Why Monarchies Still Reign

Issue Date April 2023
Volume 34
Issue 2
Page Numbers 47–61
file Print
arrow-down-thin Download from Project MUSE
external View Citation

Read the full essay here.

Is political opposition in monarchies different than in other types of autocracies? This article shows that monarchies are no less vulnerable to regime change than any other authoritarian regime—they fall via coups, collapse during war, and transform into democracies—but they are less likely than other types of autocracies to be overthrown by revolutionary protest. This reduced threat from the street arises from a unique institutional feature: Monarchies can democratize without destabilizing the leadership through transitioning to a democratic constitutional monarchy. The prospect of retaining the ruler appeals to opposition groups who value both democracy and stability, but it also has implications for their ability to organize and sustain mass protest. Monarchies have been extraordinarily common throughout history; investigating how monarchies transition is important for understanding the trajectories of modern states.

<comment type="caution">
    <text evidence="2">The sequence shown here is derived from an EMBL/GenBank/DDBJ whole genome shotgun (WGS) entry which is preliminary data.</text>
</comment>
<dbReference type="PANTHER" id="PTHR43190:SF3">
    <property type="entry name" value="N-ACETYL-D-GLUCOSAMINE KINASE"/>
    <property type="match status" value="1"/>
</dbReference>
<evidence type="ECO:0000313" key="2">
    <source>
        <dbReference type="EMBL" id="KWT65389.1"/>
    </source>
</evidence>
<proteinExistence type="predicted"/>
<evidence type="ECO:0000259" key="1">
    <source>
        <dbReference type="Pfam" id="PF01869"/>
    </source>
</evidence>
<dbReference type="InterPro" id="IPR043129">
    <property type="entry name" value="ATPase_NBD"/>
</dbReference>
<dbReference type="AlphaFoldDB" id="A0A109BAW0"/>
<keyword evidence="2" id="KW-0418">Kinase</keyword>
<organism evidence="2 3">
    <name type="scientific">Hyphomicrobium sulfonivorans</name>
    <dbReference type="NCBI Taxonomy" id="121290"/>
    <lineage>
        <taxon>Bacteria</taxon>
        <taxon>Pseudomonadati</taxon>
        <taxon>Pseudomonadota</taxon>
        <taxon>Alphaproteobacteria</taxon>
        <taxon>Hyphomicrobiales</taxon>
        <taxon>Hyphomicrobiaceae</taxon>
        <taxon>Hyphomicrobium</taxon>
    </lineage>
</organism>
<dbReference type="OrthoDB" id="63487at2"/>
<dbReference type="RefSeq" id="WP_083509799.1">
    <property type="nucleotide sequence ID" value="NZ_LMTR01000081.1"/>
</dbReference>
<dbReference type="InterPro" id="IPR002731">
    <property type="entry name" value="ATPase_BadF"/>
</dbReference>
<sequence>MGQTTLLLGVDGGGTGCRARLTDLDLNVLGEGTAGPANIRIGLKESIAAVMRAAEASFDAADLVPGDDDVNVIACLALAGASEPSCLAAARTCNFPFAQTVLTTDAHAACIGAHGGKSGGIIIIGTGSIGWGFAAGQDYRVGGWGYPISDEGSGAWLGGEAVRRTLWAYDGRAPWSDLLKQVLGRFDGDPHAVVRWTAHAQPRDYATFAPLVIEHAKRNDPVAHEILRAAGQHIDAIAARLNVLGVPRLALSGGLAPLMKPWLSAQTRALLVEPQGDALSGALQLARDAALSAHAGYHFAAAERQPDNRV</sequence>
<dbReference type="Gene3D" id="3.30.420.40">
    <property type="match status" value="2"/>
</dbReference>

About the Author

Adria Lawrence is the Aronson Associate Professor of International Affairs and Political Science at Johns Hopkins University. She is the author of Imperial Rule and the Politics of Nationalism: Anti-Colonial Protest in the French Empire (2013).

View all work by Adria Lawrence